To emphasize the worse, the sales of each drug from 2005 onwards have declined and the cost of developing a new drug has increased. A drug used to generate sales of $515 million per year and then they did an average of $430 million (less 15%). The increase on costs to develop a new drug is due to the increased complexity and the need to run more trials. Given this, we face the end of the blockbuster business model (blockbuster is a drug that returns more than 1 billion US dollars per year).

The main reasons for this phenomenon are the current standard of care in many diseases, increased attrition and absence of diagnostic drugs, broaden R&D, unfulfilled management expectations and risk profile.

Standard of care: Nowadays most disease categories are well supplied with safe and effective medical goods. The marginal benefits of each discovery are reduced to the eyes of patients and physicians. Adding to this, the science itself is more challenging – degenerative conditions such as Alzheimer’s are not diseases with common symptom profile or etiology.

Attrition: Attrition rate is defined as the percentage of compounds that pass through all clinical trials and safety tests. It is estimated to be a rate of 0,01%. The reasons are that regulatory agencies (e.g. Food and Drug Administration) have been stricter in safety criteria and again the standard of care. When we have relatively safe and effective drugs as today, becomes harder for drugmakers to show a reasonable ratio of incremental benefit and risk. Furthermore, big pharmas have not invested in diagnostic related drugs fearing that the diagnostic component would add another stage to the clinical trials and complicate the marketing to doctors, narrowing their profit opportunity set.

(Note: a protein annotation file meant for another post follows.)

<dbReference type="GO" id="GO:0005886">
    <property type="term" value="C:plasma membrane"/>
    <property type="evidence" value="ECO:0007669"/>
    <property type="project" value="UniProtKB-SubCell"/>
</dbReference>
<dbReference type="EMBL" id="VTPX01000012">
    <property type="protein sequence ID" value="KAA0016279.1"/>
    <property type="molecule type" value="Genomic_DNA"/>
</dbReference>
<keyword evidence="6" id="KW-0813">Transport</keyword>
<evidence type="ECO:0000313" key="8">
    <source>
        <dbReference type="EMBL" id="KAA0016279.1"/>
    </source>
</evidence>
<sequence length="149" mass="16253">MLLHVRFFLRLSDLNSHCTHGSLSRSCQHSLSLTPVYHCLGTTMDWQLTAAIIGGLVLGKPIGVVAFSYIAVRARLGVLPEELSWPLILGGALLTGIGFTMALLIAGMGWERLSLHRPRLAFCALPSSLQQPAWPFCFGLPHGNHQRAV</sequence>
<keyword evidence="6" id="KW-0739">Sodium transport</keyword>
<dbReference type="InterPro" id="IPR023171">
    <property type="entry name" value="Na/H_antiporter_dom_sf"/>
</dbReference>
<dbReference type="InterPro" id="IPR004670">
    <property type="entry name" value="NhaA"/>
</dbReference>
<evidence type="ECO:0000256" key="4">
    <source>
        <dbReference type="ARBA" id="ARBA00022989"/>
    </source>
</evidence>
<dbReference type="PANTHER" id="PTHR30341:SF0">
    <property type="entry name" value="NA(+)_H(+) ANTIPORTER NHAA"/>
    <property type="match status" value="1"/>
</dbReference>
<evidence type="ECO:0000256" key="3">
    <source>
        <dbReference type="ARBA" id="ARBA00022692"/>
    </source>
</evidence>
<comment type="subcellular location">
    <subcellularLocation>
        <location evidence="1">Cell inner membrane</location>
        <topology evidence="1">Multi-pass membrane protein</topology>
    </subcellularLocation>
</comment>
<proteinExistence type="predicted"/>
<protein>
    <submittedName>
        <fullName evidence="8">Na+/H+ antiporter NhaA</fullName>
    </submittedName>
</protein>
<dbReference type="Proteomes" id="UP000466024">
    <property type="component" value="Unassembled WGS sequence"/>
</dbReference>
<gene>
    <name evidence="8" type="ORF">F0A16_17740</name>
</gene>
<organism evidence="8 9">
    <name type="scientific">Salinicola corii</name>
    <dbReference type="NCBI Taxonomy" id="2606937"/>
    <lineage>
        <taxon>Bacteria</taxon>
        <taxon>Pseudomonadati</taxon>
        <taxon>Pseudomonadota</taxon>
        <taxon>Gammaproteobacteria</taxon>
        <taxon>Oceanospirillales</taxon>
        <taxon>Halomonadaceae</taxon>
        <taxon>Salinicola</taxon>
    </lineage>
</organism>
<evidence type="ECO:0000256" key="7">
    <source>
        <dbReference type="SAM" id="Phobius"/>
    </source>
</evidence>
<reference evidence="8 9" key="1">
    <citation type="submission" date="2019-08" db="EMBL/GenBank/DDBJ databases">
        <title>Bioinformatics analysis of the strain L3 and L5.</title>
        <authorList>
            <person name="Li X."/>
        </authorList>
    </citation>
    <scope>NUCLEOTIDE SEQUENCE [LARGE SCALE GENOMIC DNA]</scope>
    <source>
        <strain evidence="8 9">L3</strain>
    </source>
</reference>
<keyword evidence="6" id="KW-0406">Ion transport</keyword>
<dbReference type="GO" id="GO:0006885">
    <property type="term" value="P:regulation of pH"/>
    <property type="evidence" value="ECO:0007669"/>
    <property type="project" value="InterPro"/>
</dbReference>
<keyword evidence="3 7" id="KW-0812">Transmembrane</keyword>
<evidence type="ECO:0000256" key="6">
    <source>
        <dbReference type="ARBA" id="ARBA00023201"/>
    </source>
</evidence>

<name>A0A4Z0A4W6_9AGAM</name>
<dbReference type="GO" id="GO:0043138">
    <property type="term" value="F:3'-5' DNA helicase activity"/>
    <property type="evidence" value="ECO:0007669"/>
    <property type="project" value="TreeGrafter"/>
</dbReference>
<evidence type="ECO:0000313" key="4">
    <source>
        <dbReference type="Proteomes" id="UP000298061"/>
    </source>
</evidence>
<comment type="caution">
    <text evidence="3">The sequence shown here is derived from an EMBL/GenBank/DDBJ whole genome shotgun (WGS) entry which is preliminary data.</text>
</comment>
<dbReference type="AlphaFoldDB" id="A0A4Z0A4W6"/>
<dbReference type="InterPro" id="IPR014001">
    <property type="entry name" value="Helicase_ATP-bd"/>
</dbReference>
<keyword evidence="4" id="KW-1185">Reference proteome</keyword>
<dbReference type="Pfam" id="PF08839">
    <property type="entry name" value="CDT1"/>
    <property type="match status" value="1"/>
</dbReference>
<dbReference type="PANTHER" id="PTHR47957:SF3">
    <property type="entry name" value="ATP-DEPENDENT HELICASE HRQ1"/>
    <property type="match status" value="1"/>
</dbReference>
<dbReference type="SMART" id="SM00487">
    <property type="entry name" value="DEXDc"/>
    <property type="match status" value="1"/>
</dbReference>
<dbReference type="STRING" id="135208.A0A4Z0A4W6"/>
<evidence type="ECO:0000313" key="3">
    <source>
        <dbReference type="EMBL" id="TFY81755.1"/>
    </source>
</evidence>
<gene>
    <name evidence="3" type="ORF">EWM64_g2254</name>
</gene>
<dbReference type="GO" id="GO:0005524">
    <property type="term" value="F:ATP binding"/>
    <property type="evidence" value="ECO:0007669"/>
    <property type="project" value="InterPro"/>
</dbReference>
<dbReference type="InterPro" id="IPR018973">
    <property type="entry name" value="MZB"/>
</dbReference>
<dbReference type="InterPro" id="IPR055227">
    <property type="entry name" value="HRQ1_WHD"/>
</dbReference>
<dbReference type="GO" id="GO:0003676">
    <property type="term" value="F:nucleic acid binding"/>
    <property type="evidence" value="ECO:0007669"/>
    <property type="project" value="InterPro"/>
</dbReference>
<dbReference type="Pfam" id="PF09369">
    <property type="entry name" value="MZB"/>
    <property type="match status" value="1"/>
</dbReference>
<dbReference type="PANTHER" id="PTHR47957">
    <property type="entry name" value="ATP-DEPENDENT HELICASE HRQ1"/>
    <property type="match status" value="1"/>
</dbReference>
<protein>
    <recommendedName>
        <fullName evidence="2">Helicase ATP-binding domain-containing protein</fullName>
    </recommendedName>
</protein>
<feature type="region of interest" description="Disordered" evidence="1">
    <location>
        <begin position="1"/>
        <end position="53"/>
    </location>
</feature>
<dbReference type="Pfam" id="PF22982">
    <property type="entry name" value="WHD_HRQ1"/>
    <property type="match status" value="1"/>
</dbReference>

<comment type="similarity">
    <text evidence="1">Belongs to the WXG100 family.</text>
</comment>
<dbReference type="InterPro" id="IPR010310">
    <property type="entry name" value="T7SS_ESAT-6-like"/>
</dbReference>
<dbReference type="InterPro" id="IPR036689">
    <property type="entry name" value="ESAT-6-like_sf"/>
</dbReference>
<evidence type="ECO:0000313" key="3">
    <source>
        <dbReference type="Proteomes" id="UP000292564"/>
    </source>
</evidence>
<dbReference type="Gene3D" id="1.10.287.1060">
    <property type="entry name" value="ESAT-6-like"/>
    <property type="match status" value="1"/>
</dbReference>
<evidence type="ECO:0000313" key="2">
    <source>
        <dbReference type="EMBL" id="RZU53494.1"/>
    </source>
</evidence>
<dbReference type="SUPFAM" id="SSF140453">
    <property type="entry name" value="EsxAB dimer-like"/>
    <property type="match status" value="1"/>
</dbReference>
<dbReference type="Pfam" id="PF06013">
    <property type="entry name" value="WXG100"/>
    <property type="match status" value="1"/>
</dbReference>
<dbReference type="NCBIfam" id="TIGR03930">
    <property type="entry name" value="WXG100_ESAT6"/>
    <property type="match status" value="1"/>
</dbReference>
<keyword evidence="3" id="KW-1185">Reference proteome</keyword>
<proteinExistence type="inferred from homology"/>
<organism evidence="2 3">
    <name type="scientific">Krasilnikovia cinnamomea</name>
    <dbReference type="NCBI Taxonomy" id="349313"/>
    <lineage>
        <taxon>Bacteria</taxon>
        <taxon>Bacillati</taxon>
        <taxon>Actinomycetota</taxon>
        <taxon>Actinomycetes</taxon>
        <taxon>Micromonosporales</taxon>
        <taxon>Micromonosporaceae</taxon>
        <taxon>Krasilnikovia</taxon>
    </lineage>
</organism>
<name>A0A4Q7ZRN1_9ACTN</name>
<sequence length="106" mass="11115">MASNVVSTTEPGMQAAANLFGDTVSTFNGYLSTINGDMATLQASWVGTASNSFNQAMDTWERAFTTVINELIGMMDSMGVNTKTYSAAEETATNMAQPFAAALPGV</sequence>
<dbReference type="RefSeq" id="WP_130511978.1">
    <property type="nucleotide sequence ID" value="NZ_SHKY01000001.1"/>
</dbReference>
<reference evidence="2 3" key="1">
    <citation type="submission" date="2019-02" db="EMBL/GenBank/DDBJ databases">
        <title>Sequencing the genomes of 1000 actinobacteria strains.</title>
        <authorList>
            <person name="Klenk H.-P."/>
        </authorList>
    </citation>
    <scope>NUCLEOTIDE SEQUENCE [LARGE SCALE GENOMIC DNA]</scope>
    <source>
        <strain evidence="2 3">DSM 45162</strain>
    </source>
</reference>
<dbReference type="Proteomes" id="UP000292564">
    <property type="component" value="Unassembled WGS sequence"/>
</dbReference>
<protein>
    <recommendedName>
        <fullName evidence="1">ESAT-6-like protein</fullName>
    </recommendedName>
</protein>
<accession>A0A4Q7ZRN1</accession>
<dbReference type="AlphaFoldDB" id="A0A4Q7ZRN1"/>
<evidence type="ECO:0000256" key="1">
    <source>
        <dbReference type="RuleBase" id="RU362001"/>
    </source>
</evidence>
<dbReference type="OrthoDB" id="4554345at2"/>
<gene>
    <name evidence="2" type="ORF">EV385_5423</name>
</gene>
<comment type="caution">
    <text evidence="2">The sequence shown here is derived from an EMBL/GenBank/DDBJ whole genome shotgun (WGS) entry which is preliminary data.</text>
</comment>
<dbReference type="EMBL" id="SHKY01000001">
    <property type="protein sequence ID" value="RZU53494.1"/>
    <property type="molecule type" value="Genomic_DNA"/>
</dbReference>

Broaden R&D: In the past, pharmaceutical had looked for research hits. They had a relatively broad R&D scope aiming at achieving a promising discovery, not tailoring too much on which specific type of drug they wanted to pursue. Some call it the “happy accident” philosophy (serendipity). They are reforming and the focus is narrowing though. Some are aiming at immunology, others at neurology and oncology, et cetera. Many questions arise as “will we have a leader in each segment of diseases?”, “Is this change efficient in terms of R&D expenditure?”.